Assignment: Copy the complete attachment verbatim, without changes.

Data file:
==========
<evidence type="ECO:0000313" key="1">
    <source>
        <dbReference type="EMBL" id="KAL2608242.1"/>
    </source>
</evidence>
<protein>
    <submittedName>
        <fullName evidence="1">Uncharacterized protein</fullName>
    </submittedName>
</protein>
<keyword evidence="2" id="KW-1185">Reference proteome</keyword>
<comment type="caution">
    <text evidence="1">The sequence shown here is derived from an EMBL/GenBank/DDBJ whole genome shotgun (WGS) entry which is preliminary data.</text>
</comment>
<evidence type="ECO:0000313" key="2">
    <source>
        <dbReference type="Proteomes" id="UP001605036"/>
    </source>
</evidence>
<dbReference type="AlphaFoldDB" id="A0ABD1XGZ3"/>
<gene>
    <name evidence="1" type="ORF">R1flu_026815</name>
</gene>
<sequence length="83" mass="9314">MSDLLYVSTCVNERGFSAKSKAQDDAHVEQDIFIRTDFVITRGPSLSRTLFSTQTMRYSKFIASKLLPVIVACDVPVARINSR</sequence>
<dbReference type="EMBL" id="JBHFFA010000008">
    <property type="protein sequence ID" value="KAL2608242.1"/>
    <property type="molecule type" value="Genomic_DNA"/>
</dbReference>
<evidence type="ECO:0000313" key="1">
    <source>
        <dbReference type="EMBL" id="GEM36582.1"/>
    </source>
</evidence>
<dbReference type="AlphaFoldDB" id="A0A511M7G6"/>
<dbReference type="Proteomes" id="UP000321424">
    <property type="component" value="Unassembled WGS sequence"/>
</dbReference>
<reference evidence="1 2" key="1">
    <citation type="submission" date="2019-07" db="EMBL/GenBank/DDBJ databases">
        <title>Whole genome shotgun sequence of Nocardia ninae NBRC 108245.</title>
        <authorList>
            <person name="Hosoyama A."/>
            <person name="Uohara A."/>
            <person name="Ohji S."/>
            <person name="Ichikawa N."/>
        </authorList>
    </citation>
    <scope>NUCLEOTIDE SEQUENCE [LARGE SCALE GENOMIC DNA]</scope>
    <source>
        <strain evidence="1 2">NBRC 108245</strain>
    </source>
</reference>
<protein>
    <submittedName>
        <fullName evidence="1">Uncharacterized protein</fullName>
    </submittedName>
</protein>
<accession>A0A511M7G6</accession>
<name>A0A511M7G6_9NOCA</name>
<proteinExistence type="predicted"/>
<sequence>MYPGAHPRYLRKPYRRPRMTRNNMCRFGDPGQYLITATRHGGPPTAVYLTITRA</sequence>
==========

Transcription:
<evidence type="ECO:0000313" key="1">
    <source>
        <dbReference type="EMBL" id="KAL2608242.1"/>
    </source>
</evidence>
<protein>
    <submittedName>
        <fullName evidence="1">Uncharacterized protein</fullName>
    </submittedName>
</protein>
<keyword evidence="2" id="KW-1185">Reference proteome</keyword>
<comment type="caution">
    <text evidence="1">The sequence shown here is derived from an EMBL/GenBank/DDBJ whole genome shotgun (WGS) entry which is preliminary data.</text>
</comment>
<evidence type="ECO:0000313" key="2">
    <source>
        <dbReference type="Proteomes" id="UP001605036"/>
    </source>
</evidence>
<dbReference type="AlphaFoldDB" id="A0ABD1XGZ3"/>
<gene>
    <name evidence="1" type="ORF">R1flu_026815</name>
</gene>
<sequence length="83" mass="9314">MSDLLYVSTCVNERGFSAKSKAQDDAHVEQDIFIRTDFVITRGPSLSRTLFSTQTMRYSKFIASKLLPVIVACDVPVARINSR</sequence>
<dbReference type="EMBL" id="JBHFFA010000008">
    <property type="protein sequence ID" value="KAL2608242.1"/>
    <property type="molecule type" value="Genomic_DNA"/>
</dbReference>
<evidence type="ECO:0000313" key="1">
    <source>
        <dbReference type="EMBL" id="GEM36582.1"/>
    </source>
</evidence>
<dbReference type="AlphaFoldDB" id="A0A511M7G6"/>
<dbReference type="Proteomes" id="UP000321424">
    <property type="component" value="Unassembled WGS sequence"/>
</dbReference>
<reference evidence="1 2" key="1">
    <citation type="submission" date="2019-07" db="EMBL/GenBank/DDBJ databases">
        <title>Whole genome shotgun sequence of Nocardia ninae NBRC 108245.</title>
        <authorList>
            <person name="Hosoyama A."/>
            <person name="Uohara A."/>
            <person name="Ohji S."/>
            <person name="Ichikawa N."/>
        </authorList>
    </citation>
    <scope>NUCLEOTIDE SEQUENCE [LARGE SCALE GENOMIC DNA]</scope>
    <source>
        <strain evidence="1 2">NBRC 108245</strain>
    </source>
</reference>
<protein>
    <submittedName>
        <fullName evidence="1">Uncharacterized protein</fullName>
    </submittedName>
</protein>
<accession>A0A511M7G6</accession>
<name>A0A511M7G6_9NOCA</name>
<proteinExistence type="predicted"/>
<sequence>MYPGAHPRYLRKPYRRPRMTRNNMCRFGDPGQYLITATRHGGPPTAVYLTITRA</sequence>